I followed the guide step by step, but in step 4 I only did

      yum install akmod-nvidia xorg-x11-drv-nvidia-libs

      because that is how I understood the guide (is that correct?).

      However, after the reboot in step 6 all I get is a screen, that when fully loaded looks like .

      Can anyone help me or give advice?
      Thanks in advance.

      Reply
      • Somehow the link to my image got lost when posting.
        I put it on:
        imageshack[dot]us/photo/my-images/828/nvbootfail[dot]png

        Reply
        • Hi Malhelo,

          Yes you are installed right packages.

          Could you try to boot Fedora 16 own kernel?

          Change another virtual console and please post first output of following commands, so I get some background information:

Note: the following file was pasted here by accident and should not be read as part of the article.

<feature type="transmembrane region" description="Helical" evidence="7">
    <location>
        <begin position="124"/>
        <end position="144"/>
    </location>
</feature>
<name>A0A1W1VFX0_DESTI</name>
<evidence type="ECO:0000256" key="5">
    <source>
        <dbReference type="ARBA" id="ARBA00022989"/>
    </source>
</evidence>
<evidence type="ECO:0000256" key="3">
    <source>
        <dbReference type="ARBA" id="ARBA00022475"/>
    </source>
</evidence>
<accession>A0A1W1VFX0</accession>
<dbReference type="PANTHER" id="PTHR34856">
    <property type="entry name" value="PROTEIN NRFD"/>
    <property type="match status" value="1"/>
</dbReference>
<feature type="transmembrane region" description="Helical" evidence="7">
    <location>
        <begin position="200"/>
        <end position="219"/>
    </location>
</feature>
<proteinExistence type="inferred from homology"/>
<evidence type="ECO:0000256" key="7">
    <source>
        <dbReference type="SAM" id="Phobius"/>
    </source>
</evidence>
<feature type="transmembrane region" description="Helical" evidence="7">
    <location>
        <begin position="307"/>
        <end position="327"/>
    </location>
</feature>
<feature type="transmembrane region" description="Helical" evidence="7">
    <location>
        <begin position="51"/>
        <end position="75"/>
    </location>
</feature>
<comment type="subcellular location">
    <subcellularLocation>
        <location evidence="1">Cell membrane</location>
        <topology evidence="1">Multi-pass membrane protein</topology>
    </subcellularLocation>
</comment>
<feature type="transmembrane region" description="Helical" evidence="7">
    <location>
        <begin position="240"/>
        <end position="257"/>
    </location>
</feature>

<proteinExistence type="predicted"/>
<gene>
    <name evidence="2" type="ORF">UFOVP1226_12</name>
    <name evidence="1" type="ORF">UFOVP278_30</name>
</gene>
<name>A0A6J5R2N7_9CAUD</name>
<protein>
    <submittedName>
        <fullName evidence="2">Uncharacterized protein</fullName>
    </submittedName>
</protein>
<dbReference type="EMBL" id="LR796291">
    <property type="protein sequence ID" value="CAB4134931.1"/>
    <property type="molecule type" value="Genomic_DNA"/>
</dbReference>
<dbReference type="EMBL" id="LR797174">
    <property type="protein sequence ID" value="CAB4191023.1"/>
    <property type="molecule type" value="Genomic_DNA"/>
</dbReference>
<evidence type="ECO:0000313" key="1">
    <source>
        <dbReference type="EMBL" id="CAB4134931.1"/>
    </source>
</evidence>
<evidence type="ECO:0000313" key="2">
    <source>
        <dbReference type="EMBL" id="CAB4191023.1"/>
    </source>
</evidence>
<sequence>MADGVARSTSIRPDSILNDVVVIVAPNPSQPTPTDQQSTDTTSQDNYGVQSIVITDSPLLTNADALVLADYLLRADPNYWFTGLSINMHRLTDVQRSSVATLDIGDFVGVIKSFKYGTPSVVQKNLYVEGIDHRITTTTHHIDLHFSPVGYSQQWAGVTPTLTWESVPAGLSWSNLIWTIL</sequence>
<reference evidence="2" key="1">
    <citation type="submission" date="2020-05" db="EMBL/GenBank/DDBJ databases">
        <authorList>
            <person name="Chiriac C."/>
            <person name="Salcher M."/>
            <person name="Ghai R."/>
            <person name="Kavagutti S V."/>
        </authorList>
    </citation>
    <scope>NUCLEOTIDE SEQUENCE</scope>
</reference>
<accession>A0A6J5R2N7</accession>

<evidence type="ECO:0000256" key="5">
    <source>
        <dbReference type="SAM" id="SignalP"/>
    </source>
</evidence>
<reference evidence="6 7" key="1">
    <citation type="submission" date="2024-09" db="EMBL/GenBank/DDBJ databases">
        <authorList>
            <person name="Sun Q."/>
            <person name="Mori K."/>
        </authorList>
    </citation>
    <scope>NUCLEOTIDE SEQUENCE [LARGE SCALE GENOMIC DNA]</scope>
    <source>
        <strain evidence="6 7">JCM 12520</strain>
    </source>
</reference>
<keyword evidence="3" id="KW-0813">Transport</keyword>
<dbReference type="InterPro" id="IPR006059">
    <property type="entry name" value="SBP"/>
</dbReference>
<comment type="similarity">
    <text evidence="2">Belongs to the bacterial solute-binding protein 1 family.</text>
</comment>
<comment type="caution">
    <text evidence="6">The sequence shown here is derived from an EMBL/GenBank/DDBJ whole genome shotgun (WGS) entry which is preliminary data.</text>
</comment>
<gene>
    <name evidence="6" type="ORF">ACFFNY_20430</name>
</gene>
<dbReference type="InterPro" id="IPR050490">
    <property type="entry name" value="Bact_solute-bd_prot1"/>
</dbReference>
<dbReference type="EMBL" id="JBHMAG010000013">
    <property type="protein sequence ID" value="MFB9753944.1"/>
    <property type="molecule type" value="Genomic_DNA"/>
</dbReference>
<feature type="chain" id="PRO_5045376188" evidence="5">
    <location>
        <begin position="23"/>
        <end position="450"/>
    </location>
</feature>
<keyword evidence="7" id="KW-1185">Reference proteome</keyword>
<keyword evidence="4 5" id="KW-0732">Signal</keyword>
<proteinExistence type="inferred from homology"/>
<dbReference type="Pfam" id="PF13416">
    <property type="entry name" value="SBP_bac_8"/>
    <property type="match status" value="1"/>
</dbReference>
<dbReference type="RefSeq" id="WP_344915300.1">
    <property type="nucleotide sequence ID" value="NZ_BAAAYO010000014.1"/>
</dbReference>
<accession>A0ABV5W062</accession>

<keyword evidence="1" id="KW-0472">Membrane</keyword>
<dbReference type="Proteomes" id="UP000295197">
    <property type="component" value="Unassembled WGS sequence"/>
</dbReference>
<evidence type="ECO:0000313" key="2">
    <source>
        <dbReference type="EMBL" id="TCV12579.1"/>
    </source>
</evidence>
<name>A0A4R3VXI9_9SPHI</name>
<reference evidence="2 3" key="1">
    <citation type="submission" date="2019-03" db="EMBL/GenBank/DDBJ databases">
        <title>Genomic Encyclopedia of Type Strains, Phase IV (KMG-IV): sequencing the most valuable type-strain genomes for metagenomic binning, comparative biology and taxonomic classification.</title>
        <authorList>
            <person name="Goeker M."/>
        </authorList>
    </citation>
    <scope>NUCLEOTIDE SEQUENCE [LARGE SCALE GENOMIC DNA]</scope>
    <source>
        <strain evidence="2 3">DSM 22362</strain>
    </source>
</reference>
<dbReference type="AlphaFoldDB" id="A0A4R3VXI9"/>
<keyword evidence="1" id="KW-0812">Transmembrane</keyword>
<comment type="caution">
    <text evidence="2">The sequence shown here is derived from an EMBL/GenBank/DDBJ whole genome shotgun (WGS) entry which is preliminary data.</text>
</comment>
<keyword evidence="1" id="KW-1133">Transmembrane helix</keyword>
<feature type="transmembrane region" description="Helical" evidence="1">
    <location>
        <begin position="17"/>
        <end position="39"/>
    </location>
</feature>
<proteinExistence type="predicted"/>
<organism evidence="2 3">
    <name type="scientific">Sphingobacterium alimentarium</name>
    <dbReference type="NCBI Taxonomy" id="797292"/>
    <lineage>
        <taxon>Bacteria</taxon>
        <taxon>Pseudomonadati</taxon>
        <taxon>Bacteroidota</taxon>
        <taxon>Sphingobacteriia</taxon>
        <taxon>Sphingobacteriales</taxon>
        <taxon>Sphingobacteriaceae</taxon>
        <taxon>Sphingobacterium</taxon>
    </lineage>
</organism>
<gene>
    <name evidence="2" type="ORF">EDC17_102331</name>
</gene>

grep "EE"/var/log/Xorg.0.log
          
          cat /etc/X11/xorg.conf
          
          uname -a
          
          lsmod |grep nvidia
          
          lsmod |grep nouveau
          
          lspci |grep -i VGA
          
          Reply
          • First: I was not able to switch into another virtual console, because attempting to do so only showed a blinking cursor. Instead I started the machine in runlevel 3 and ran the commands.
            I think you won’t need much of the output to see what is wrong, as there are a couple of errors in the Xorg.0.log
            Still, here’s the output of all commands:

            grep "EE" /var/log/Xorg.0.log


            (WW) warning, (EE) error, (NI) not implemented, (??) unknown.
            [ 84.209] (II) Loading extension MIT-SCREEN-SAVER
            [ 84.211] (EE) Failed to load /usr/lib64/xorg/modules/extensions/nvidia/libglx.so: libnvidia-tls.so.290.10: cannot open shared object file: No such file or directory